Cheese Grits… the ultimate Southern side dish! This creamy and comforting delight is a staple in the south, and deserves a spot in every cook’s repertoire.
They go great with so many things, and can be enjoyed with any meal of the day. You can cook them up in no time with quick cook grits, or simmer stone ground grits low and slow for the ultimate treat.
Grits are also very forgiving. With a few simple tips, you’ll have them perfected every time…
I must admit, I’m fairly new to grits. My husband grew up on them, but it wasn’t until we met that I first came across this cornmeal porridge.
Instantly, I was hooked. Now we enjoy them for a cozy breakfast with some eggs, or as a side dish to a variety of main dishes. We’ve even made five different Shrimp and Grits variations for GypsyPlate, which we’ll tell you all about later.
But first, let’s get the basics down…
Tips For the Best Cheese Grits
- If you have time, use stone ground grits. Quick cook are still great, but aren’t as creamy.
- Keep stirring. Grits can have a tendency to clump up at the bottom of the pan, especially early on in the cooking.
- Although you can cook them in just water, using half water and half milk makes them much creamier.
- Add salt, or better yet bouillion, before adding the grits. This really makes the flavor pop.
- Don’t be afraid to overcook them. Grits aren’t fussy like rice. If you want them softer, simply add more water, if necessary, and keep cooking till they are to your liking.
- Likewise, if they get too thick, just add more water.
Cheese Grits Ingredients
- Grits – We’re using stone ground today.
- Milk – You can also use half and half, or even heavy cream, for even richer grits.
- Bouillon – We love chicken flavored Better Than Bouillon.
- Butter – You can’t have grits without it.
- Cheese – Sharp cheddar today. But just about any cheese goes great in grits. Parmesan, blue, feta, and even American cheese are some of our favorites.
How to Make Southern Cheese Grits
Combine water and bouillon in a pan over high heat. Meanwhile, heat the milk in the microwave till it is hot.
Once the water is boiling, add the milk. (First heating it in the microwave prevents it from scorching at the bottom of the pan during a long boiling time).
When the entire mixture is boiling, stir in the grits. Cook the grits uncovered, stirring every few minutes, according to the following times:
Grits Cooking Times
- Quick grits: These take only about 5 minutes.
- Stone ground grits: Cook times vary by brand, as some are coarser than others. Refer to the package, but they generally take 30-45 minutes.
Once grits are done, stir in butter and cheese.
What to Serve with Cheese Grits
Grits are great any time of day. We love them for breakfast with fried or Scrambled Eggs and either bacon or sausage. They’re also good alongside omelets, like our Denver Omelet.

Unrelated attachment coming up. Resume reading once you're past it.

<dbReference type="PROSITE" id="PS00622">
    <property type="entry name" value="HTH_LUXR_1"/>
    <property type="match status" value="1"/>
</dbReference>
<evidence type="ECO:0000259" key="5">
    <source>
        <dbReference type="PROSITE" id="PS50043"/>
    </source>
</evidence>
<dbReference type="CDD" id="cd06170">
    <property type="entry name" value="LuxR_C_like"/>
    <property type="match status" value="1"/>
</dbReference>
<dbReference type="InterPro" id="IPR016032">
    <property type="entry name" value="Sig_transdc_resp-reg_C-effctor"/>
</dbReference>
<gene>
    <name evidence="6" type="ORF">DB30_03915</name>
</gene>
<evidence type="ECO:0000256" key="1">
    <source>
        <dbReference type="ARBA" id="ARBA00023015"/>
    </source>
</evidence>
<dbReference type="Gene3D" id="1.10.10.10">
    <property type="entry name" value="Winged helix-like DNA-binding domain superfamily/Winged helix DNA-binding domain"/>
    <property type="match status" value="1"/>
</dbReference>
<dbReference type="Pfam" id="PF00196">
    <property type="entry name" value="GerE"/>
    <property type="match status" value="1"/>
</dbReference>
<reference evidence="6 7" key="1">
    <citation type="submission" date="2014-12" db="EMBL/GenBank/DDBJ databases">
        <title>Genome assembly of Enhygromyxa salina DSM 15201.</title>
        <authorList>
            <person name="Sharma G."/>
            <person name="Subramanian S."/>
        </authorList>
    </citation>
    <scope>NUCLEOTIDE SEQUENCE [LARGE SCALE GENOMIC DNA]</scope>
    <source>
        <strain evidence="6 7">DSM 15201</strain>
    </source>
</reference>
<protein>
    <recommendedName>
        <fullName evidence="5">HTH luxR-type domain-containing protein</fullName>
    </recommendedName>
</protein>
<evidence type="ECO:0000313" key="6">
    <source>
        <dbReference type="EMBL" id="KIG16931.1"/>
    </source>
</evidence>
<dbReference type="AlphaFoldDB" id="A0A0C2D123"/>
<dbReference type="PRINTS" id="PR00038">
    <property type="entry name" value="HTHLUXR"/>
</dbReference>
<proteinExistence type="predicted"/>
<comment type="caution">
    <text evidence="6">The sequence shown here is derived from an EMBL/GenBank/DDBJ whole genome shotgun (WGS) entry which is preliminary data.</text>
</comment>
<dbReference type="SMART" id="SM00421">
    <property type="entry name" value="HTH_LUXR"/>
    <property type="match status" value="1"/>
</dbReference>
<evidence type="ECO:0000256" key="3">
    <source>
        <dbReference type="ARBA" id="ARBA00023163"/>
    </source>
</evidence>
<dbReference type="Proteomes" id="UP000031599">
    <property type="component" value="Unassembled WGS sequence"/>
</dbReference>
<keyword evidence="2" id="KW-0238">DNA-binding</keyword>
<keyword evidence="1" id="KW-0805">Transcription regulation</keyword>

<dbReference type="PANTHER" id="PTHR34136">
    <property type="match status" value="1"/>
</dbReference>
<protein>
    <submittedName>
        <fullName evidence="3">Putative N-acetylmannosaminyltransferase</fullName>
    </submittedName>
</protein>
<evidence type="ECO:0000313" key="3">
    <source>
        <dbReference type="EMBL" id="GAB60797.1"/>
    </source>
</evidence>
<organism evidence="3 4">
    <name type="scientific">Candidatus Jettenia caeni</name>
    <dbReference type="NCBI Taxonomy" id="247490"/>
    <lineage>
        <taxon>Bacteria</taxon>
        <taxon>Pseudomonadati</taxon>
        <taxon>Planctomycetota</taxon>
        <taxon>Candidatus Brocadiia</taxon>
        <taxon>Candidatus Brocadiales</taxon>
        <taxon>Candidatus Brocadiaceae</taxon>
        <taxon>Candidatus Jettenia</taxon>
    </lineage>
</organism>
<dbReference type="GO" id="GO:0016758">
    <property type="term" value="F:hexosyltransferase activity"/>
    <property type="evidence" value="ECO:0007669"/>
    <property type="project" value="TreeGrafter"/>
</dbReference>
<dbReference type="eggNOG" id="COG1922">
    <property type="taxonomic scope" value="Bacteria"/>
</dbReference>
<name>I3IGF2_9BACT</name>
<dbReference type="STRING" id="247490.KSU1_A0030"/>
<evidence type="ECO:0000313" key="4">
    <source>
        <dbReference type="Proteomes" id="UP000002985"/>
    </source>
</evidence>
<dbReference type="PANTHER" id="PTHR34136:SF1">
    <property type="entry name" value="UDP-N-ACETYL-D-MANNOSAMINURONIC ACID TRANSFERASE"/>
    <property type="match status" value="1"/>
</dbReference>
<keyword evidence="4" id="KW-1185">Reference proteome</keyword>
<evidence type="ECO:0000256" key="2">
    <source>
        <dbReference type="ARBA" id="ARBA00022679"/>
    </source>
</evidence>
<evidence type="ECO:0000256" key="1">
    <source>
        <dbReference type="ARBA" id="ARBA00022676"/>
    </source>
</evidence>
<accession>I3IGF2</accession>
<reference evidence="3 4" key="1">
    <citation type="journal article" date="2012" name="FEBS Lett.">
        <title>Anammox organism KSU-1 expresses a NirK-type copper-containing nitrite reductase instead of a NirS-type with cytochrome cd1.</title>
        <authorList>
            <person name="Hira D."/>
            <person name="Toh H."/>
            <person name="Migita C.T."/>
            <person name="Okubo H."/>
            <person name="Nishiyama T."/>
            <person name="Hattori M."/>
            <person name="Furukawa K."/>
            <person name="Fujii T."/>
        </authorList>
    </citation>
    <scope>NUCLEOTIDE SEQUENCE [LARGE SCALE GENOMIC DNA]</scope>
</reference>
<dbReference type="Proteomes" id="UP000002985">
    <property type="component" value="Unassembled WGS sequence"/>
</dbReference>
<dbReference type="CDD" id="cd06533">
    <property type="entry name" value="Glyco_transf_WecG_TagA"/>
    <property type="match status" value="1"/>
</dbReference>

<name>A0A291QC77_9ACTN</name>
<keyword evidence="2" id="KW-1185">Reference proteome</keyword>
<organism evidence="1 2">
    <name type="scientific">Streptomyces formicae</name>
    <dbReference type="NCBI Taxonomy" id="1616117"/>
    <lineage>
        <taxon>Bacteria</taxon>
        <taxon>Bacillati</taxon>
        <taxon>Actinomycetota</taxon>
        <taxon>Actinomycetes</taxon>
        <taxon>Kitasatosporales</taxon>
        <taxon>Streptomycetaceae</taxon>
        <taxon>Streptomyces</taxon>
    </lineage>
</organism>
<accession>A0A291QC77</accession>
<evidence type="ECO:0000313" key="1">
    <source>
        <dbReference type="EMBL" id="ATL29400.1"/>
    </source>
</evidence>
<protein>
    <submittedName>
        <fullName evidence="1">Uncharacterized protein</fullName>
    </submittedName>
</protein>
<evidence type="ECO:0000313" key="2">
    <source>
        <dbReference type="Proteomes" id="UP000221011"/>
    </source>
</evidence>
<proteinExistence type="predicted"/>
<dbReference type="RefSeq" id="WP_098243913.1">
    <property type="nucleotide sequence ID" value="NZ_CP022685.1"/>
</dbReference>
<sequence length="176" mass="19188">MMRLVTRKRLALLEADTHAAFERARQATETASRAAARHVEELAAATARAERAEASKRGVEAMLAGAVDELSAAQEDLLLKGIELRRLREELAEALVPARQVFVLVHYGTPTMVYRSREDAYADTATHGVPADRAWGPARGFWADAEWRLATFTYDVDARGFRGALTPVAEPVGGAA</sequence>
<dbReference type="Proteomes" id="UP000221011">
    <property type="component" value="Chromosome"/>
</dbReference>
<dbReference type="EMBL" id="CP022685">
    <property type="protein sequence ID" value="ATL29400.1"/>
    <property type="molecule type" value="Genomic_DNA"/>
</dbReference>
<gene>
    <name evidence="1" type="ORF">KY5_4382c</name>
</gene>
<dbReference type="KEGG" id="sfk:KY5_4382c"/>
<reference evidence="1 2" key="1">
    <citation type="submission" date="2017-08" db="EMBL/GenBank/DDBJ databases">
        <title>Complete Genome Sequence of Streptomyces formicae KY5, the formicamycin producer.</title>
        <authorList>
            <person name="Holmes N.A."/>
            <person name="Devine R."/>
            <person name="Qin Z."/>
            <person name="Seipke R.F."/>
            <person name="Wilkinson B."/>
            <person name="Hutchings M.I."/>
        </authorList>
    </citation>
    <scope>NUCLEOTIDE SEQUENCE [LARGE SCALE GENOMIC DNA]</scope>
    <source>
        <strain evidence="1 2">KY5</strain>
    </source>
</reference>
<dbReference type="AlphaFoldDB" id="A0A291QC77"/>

Shrimp and Grits, a traditional Lowcountry dish, is one of our favorites. Try all of the varieties we’ve cooked in our kitchen:
There is a great New Orleans dish called Grillades and Grits, which has the grits topped with braised meat medallions.
They are also usually eaten with Bahamian Boiled Fish, which is a typical breakfast in the islands.
Other good pairings for cheese grits include:
What’s the Difference Between Grits and Polenta?
Polenta, which is most common in Italian cooking, is also a corn based porrige.
Grits are typically made from white hominy grits, whereas polenta is made from yellow corn.
The texture of polenta is also coarser and grainier. It tends to be cooked to a thicker, chewier consistency, more comparable to risotto.
That being said, in a pinch both grits and polenta can be a substitute for each other.
Are Grits Gluten Free?
Yes, grits in their pure form are gluten-free. However, some brands are stored and produced in a manner that may allow for cross contamination, so it’s best to check the label.
Leftovers and Storage
Leftover cheese grits are good for about five days stored in an airtight container in the fridge.
Simply reheat in a pan over medium heat on stovetop, stirring frequently. Grits do thicken considerably when refrigerated, so you may need to add additional water to get the creamy texture back.
Leftover grits can also be made into patties. Refrigerate the grits in a bread or meatloaf pan, then slice into patties. You can fry them as is, or coat with an egg and milk mixture, followed by breadcrumbs, then fry.
Take your taste buds down south with this cheese grits recipe. We bet it’s going to be one of your go to side dishes, which you’ll come back to again and again.
Pin or bookmark this amazing side dish so you always know where to find it. And be sure to subscribe to GypsyPlate, we’re always cooking up new recipes for you!
Cheese Grits, on our Gypsy Plate… enjoy!
Try these other great side dishes!
Southern Squash Casserole
Cilantro Lime Rice
Southern Cheese Grits
Cheese Grits are the ultimate Southern side dish. This creamy and comforting corn porridge is great with any meal of the day.
- 2 cups water
- 1 chicken bouillon cube (or 1 tsp Better than Bouillon)
- 2 cups milk
- 1 cup stone ground grits
- 4 Tbsp butter
- 1 cup cheddar cheese
- Combine water and bouillon in a pan over high heat. Meanwhile, heat the milk in the microwave till it is hot.
- Once the water is boiling, add the heated milk.
- When the entire mixture is boiling, stir in the grits. Cook the grits uncovered, stirring every few minutes, for 30-45 minutes, till they are tender to your liking.
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2 thoughts on “Southern Cheese Grits”
I’m an Aussie. What are grits?
A cornmeal porridge popular in the American south.